Page:Marie de France Lays Mason.djvu/105
at a great pace, and climbed briskly till he was halfway up the mount. Because of the joy he had in clasping his burthen, he gave no thought to the potion. But she—she knew the strength was failing in his heart.
"Fair friend," said she, "well I know that you tire: drink now, I pray you, of the flacket, and so shall your manhood come again at need."
But the varlet answered,
"Fair love, my heart is full of courage; nor for any reason will I pause, so long as I can hold upon my way. It is the noise of all this folk—the tumult and the shouting—that makes my steps uncertain. Their cries distress me, I do not dare to stand."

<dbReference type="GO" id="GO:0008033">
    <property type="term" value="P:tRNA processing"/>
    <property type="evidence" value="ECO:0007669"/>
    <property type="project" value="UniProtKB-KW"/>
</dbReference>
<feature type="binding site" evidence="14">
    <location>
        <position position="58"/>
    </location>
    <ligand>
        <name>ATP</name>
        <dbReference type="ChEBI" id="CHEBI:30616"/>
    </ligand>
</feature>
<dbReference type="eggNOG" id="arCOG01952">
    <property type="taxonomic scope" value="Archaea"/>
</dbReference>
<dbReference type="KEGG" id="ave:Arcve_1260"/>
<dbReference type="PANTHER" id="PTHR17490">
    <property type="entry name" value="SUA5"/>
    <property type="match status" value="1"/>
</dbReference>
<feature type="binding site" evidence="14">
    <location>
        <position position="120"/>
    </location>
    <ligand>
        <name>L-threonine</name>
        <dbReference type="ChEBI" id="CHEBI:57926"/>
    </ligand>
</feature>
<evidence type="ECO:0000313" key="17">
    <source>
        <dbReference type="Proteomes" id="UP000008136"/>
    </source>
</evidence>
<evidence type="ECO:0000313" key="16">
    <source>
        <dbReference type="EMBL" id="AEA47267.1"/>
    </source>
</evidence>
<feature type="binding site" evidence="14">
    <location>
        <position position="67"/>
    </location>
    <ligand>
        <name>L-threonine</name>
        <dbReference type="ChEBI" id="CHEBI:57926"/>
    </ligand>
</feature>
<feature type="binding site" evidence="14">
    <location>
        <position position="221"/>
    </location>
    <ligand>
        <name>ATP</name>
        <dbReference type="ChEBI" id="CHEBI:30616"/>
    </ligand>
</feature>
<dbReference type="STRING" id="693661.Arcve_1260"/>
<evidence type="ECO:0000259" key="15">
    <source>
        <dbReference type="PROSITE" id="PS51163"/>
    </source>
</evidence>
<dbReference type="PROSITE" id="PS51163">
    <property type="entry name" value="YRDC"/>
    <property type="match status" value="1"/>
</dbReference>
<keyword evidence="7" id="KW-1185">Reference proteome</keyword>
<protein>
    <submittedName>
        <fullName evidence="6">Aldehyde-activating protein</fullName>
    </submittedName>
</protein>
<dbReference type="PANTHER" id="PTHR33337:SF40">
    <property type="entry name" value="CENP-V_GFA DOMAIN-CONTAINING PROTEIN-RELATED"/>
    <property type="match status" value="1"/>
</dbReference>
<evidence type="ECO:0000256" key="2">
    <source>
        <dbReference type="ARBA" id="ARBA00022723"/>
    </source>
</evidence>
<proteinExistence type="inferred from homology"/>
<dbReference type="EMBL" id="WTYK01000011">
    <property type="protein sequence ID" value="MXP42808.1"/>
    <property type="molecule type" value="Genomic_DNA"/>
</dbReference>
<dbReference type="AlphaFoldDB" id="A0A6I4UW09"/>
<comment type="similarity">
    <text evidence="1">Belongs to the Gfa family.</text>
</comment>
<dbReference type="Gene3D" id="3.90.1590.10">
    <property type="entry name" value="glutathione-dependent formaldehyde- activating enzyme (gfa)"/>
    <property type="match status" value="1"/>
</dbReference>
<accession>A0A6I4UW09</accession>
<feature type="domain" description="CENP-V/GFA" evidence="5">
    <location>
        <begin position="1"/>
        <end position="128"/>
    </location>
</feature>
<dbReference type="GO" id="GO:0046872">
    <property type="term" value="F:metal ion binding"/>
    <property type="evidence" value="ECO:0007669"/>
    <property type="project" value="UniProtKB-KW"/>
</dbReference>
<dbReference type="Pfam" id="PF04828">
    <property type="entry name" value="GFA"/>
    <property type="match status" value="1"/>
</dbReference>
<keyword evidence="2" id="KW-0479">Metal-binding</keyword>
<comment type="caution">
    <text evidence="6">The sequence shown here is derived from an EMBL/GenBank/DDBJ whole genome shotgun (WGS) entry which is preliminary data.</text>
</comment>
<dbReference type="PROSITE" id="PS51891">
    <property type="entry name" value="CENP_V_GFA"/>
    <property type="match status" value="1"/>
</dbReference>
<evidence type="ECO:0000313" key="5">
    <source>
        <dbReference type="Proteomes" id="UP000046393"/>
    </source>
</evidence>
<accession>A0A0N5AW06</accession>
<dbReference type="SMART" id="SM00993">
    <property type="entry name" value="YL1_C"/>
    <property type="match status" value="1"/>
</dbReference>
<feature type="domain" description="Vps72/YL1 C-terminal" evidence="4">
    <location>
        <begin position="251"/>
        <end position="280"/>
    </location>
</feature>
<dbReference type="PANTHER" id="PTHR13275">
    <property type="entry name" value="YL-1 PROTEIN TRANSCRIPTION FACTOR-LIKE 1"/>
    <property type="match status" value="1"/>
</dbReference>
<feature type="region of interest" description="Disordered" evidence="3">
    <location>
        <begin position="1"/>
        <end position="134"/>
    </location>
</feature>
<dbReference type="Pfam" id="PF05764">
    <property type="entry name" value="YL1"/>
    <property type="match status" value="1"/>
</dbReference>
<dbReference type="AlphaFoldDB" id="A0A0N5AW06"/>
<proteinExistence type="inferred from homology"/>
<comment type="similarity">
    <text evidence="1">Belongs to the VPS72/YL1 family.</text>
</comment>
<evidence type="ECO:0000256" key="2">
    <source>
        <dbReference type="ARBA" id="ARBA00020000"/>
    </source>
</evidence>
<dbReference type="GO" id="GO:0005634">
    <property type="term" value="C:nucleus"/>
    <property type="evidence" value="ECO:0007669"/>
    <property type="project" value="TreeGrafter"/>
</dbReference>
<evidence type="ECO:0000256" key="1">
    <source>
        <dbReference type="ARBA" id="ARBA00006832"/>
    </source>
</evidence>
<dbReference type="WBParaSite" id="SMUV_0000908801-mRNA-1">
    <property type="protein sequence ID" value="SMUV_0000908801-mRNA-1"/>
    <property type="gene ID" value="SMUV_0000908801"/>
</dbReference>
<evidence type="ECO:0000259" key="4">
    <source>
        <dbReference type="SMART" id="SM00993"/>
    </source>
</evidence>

But when two thirds of the course was won, the grasshopper would have tripped him off his feet. Urgently and often the maiden prayed him, saying,
"Fair friend, drink now of thy cordial."
But he would neither hear, nor give credence to her words. A mighty anguish filled his bosom. He climbed upon the summit of the mountain, and pained himself grievously to bring his journey to an end. This he might not do. He reeled and fell, nor could he rise again, for the heart had burst within his breast.
When the maiden saw her lover's piteous plight, she deemed that he had swooned by reason of his pain. She kneeled hastily at his side, and put the enchanted brewage to his lips, but he could neither drink nor speak, for he was dead, as I have told you. She bewailed his evil lot, with many shrill cries, and flung the useless flacket far away. The precious potion bestrewed the ground, making a garden of that desolate place. For many saving herbs have been found there since that day by the simple folk of that country, which from the magic philtre derived all their virtue.